What Is BIOS, and How to Enter BIOS?



updated on 2022-04-29 to How To

Whether you use Windows or Linux as your operating system, your computer's BIOS (Basic Input/Output System) is in charge behind the scenes.

The BIOS, also known as UEFI firmware on modern systems, tells your computer what storage disks you have and which one to boot from, as well as other important information. You may need to access the BIOS settings to modify your boot sequence, establish a system password, deactivate ports or built-in peripherals, or even overclock your computer.

On a PC, there are a number of different ways to get to the BIOS menus:

Method 1: Use a BIOS Key

The first method is to use a BIOS key.

When you turn on a computer for the first time, it goes through a fast POST process (power-on self-test). You may enter the BIOS menu by pressing the relevant hotkey before the POST is completed (or holding it down while pressing the power button). Some computers, on the other hand, move through POST so quickly that they don't register keyboard input in time for you to punch a key. If that's the case, move on to step #2 below.

Moreover, different PC brands utilize different BIOS keys, which is inconvenient. The DEL key is used on most current motherboards, however, ultrabooks, gaming laptops, and gaming PCs are less consistent. On an Asus computer, for example, using F2 may work, but on an Acer computer, you'll need to use F10.

If you don't know your computer's hotkey, watch for a message that tells you what key to press, or try tapping one of the 12 function keys, the DEL key, the Enter key, or the ESC key, since it is always one of them. It may take a few tries to figure out which one it is. DEL and F2 were by far the most prevalent in our investigation.

Manufacturer BIOS Keys

The following is a list of common BIOS keys organized by brand. The key for your model may change depending on its age.

  • F2 or DEL, according to ASRock
  • F2 for all PCs, F2 or DEL for Motherboards from ASUS
  • F2 or DEL for Acer
  • F2 or F12 for Dell
  • DEL: ECS
  • F2 or DEL for Gigabyte / Aorus
  • F10 for HP
  • F2 or Fn + F2 (Lenovo Consumer Laptops)
  • F1 Lenovo (Desktops)
  • Enter then F1 on Lenovo ThinkPads.
  • MSI: DEL for PCs and motherboards
  • Press and hold the volume up button on a Microsoft Surface tablet.
  • F2 on the PC
  • F2 Samsung
  • F2 Toshiba

Method 2: Use the Advanced Start Menu in Windows 11 or 10.

Unfortunately, some computers rush through the POST process, leaving little opportunity to press a key. Some desktops won't even acknowledge input from a USB keyboard until the POST process is finished (though they will see input from an old PS2-style keyboard). If you don't have access to a BIOS key and are running Windows 11 or 10, you can utilize the "Advanced startup" function.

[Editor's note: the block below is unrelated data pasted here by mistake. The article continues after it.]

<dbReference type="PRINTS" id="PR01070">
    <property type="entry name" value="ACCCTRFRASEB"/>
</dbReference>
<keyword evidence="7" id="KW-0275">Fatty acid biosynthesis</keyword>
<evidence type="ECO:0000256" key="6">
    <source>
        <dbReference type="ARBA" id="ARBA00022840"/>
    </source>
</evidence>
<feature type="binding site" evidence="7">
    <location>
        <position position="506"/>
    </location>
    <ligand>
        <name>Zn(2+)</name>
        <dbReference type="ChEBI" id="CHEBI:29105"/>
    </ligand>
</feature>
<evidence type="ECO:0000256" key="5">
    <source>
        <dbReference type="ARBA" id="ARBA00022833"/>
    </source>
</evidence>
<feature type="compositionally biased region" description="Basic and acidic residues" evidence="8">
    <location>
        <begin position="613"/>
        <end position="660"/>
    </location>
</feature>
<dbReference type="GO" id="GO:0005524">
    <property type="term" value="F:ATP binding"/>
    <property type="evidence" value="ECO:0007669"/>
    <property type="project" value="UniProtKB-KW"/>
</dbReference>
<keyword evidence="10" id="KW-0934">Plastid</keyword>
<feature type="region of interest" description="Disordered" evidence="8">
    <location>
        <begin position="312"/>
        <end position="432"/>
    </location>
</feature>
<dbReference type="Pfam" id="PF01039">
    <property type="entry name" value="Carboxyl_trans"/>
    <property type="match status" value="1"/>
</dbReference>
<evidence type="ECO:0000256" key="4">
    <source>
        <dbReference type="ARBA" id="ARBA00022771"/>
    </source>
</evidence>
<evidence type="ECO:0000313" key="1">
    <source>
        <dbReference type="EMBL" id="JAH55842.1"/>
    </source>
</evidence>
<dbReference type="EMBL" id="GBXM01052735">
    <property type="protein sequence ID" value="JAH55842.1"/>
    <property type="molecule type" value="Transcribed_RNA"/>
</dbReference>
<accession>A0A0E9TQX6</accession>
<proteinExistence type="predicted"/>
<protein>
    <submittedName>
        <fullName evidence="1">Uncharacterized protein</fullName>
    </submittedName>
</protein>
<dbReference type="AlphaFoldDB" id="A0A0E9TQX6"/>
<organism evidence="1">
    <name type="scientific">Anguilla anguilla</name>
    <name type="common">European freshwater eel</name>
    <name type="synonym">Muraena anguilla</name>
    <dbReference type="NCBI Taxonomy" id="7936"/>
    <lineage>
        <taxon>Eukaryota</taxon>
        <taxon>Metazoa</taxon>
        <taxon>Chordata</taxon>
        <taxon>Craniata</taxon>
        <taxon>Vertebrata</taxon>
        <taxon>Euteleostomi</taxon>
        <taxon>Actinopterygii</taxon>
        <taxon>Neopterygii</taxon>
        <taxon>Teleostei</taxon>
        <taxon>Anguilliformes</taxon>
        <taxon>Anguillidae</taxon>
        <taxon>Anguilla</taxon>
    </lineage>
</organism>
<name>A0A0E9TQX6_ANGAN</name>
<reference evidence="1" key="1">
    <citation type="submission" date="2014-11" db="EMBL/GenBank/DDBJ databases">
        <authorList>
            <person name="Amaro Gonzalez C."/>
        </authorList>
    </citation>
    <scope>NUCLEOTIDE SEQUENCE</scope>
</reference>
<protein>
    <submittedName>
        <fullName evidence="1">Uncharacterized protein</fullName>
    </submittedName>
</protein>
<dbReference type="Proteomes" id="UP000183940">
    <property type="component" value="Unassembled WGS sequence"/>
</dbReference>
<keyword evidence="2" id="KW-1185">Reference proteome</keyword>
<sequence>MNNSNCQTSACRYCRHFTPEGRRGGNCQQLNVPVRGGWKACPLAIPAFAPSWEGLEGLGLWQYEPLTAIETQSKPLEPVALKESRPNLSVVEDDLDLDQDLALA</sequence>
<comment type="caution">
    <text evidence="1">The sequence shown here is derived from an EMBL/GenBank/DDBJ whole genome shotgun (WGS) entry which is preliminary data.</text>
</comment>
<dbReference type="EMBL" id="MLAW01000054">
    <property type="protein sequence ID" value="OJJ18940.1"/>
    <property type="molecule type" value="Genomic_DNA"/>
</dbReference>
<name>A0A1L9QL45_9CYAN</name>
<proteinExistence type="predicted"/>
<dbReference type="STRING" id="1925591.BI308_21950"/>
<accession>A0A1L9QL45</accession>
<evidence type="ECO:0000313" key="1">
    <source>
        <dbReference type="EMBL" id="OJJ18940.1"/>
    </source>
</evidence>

The screenshots below are for Windows 11, however, the instructions are the same for Windows 10.

1. Open the Advanced Startup section of the Settings menu. The quickest method to get there is to use Windows search and select the first result for "advanced startup."

how to enter BIOS mode

2. In the Advanced starting heading, click Restart now.

Restart by clicking the Restart button. Your computer will now restart, and a new menu will display.

how to enter BIOS mode

3. Select Troubleshoot from the drop-down menu.

Click the Troubleshoot button.

how to enter BIOS mode

4. Select Advanced settings from the menu.

how to enter BIOS mode

5. Select UEFI Firmware Settings from the drop-down menu.

how to enter BIOS mode

6. To confirm, click Restart.

how to enter BIOS mode

What if you can't get your operating system to boot or press a BIOS key?

If your computer can't load an operating system because it can't find a bootable drive, it will normally halt, beep, and prompt you to enter the BIOS, which it will commonly refer to as "setup."

The most serious issues arise when the machine POSTs too quickly for you to press a key, and then Windows or Linux attempts to boot but fails. When my bootloader was missing or corrupted, I got the Windows splash screen followed by the blue screen of death.

If you can either pick a boot device at starting or your system has configured an external USB drive as a higher boot priority than its internal storage drive, you can use an emergency boot disk to force the BIOS to appear in these instances (s).

A Windows installation disk can be used as an emergency boot drive. Instead of installing, choose "Repair your machine" and then Troubleshoot -> UEFI Firmware Settings -> Restart after the USB has booted.

Finally, if you can't start from an emergency disk, try causing a system pausing fault, which will prohibit your computer from booting from its internal disks. After that, you'll be able to access the BIOS menu.

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